Buttigieg's Take On Late Term Abortion Is Facepalm Worthy

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 @eb454
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Posted: May 19, 2019 9:37 PM
Buttigieg's Take On Late Term Abortion Is Facepalm Worthy

Source: AP Photo/Bebeto Matthews)

One of the most controversial topics over the last few months has been abortion, and, specifically, late term abortion. During his town hall with Fox News' Chris Wallace, South Bend Mayor Pete Buttigieg did his best to dodge a question about late term abortion. By Buttigieg's standards, we shouldn't even be discussing the possibility because such a tiny fraction of women who receive abortions do so in the third trimester. 

Chris Wallace: Just to be clear: you're saying you'd be okay with a woman well into the third trimester deciding to abort her pregnancy?

Pete Buttigieg: These hypotheticals are usually set up in order to provoke a strong emotional – 

Wallace: It's not hypothetical. There's 6,000 women a year who get abortions in the third trimester. 

Buttigieg: That's less than one percent of cases. So, let's put ourselves in the shoes of a woman in that situation. If it's that late in your pregnancy, then it almost by definition, expecting to carry it to term. We're talking women who have perhaps chosen a name, purchased a crib, families that then get the most devastating medical news of their lifetime. Something about the health or life of the mother forces them to make an impossible, unthinkable choice, as horrible as that choice is. That woman, that family, may seek spiritual guidance, they may seek medical guidance, but that decision is not going to be made any better – medically or morally – because the government is dictating how that decision should be made.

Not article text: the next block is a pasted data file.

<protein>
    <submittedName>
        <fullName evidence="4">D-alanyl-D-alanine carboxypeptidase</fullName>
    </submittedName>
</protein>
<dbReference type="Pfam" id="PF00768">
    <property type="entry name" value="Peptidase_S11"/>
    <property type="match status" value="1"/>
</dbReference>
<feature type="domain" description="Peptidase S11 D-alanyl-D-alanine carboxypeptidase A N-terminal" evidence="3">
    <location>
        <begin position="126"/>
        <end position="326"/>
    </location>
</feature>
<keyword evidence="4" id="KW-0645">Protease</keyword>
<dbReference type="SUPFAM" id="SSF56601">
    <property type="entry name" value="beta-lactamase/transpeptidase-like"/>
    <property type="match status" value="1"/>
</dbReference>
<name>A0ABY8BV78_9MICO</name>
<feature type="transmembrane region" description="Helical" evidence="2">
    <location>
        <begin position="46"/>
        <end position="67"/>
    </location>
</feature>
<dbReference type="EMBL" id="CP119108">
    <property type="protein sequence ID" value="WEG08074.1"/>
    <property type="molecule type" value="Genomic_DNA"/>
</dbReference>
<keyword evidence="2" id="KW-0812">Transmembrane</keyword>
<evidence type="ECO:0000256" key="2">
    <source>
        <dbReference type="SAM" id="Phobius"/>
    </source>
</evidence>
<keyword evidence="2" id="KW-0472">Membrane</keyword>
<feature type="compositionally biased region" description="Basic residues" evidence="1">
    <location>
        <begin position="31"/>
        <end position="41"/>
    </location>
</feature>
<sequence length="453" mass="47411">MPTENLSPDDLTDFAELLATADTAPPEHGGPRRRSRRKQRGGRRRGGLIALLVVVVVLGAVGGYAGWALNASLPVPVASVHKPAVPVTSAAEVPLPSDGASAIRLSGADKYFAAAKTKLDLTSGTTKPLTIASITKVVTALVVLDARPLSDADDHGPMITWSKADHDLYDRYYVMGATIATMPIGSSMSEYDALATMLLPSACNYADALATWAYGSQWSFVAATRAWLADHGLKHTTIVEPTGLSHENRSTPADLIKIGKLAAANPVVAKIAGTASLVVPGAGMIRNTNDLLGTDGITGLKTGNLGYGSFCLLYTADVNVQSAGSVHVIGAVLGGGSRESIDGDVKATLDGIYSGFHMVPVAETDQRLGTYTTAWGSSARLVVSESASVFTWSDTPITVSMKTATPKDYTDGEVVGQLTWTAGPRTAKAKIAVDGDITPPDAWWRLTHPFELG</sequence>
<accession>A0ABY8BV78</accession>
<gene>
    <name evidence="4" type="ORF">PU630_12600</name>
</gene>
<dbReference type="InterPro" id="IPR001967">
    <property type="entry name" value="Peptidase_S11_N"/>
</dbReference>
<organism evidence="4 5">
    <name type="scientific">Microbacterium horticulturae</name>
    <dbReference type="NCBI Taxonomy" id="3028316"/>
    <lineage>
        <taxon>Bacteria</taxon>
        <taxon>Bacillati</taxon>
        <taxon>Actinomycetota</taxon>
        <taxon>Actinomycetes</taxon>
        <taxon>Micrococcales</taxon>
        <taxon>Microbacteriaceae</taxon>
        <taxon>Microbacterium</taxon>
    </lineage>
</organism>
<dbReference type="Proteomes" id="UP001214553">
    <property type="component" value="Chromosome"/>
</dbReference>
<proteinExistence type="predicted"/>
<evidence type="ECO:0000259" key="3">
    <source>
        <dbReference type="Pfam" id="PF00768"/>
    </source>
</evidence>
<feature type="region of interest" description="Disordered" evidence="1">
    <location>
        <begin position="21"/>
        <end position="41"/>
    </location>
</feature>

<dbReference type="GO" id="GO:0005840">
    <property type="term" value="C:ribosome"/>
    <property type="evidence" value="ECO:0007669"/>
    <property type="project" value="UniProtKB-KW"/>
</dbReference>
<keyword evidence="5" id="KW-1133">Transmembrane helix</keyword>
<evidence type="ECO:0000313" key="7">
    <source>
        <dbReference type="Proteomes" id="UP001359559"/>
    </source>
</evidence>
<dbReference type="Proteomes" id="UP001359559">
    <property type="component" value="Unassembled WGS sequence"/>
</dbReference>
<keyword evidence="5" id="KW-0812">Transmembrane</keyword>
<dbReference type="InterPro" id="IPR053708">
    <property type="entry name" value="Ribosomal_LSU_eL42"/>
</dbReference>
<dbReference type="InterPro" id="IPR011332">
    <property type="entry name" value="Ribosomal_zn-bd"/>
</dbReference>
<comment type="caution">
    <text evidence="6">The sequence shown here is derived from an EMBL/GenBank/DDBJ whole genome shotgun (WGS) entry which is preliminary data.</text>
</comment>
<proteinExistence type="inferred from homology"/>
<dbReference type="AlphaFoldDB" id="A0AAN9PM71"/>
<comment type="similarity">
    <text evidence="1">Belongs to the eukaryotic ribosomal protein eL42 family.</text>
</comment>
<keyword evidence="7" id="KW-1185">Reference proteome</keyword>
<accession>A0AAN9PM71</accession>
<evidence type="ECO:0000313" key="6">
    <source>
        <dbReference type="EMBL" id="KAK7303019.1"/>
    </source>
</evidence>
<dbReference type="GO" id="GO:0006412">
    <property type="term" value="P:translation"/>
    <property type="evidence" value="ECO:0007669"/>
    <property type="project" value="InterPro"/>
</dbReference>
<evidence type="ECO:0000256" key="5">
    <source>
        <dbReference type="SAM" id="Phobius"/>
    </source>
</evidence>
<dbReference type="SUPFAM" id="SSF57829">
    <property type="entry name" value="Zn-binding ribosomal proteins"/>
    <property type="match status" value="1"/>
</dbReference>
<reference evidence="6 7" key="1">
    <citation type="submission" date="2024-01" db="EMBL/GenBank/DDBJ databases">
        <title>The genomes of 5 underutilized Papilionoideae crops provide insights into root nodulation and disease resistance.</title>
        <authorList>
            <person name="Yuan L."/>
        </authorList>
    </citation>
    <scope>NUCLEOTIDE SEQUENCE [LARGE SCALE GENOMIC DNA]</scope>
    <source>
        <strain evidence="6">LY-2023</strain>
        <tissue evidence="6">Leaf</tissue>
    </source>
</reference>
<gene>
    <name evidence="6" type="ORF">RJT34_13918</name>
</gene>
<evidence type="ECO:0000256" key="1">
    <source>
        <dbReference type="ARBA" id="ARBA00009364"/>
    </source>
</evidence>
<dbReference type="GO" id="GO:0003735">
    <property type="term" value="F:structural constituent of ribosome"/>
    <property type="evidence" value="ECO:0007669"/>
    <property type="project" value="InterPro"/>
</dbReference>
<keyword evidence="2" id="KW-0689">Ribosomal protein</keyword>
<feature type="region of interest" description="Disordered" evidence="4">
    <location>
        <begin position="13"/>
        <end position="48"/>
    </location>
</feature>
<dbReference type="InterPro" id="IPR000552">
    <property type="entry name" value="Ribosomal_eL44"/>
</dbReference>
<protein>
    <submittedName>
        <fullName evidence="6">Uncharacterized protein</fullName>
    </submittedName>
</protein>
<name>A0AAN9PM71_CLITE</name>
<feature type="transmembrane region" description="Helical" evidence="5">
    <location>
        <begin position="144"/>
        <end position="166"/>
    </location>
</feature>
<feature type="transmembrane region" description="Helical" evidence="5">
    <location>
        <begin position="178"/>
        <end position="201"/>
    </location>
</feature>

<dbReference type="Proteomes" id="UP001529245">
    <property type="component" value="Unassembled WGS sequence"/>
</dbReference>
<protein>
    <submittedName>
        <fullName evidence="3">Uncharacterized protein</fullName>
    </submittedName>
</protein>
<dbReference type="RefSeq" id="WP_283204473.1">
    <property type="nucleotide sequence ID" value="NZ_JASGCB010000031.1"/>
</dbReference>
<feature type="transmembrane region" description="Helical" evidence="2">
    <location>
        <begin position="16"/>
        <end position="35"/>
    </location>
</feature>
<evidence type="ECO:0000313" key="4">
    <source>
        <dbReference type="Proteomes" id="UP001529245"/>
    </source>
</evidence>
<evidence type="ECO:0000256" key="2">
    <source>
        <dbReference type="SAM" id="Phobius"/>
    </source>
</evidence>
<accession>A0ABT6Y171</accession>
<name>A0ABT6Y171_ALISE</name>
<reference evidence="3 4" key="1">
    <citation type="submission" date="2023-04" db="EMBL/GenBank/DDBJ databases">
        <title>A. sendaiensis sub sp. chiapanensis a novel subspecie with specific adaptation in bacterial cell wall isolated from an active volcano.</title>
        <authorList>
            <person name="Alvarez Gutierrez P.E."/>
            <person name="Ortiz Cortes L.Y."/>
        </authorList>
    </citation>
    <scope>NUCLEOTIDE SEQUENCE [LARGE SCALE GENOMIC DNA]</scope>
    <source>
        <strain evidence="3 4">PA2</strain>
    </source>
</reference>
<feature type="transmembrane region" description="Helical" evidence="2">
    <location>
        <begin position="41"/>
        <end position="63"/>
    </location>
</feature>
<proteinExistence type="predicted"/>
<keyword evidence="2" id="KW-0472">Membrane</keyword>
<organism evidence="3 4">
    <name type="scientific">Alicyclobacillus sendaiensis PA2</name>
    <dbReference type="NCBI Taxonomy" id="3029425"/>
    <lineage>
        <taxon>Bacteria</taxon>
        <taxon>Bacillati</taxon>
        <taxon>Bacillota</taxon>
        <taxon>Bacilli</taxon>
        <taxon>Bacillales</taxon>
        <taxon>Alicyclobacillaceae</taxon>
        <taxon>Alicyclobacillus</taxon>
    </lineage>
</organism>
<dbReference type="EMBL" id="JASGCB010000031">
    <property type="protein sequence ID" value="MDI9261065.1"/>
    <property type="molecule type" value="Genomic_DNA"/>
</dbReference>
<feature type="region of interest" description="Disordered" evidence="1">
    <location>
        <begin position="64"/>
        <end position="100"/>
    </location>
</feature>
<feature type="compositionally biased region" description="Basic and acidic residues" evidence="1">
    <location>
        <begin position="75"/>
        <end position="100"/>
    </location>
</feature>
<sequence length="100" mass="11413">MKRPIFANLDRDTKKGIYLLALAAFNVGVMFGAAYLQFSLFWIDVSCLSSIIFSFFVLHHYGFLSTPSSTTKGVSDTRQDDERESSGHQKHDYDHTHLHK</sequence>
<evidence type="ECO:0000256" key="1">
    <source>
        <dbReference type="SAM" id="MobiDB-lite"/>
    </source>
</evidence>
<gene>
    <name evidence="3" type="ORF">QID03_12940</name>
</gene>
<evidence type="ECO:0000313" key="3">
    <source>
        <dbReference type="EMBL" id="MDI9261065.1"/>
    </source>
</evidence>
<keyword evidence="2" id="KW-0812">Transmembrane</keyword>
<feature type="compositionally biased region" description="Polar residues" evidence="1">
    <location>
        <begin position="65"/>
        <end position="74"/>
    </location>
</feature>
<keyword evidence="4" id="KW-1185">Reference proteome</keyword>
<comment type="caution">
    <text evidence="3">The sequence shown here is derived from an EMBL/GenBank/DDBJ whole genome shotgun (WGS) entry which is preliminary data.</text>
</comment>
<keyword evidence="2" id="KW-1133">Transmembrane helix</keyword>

This was a really great public relations answer. You know why? Because Mayor Pete just rallied up his base who is okay with late term abortion without alienating those Democrats who are more middle-of-the-road and believe abortion should be limited to the first trimester. He skirted the question. He didn't give a simple "yes" or "no" answer. He gave a roundabout answer that says, "Whatever the voter feels is right" because he's afraid of alienating various factions of the Democratic Party.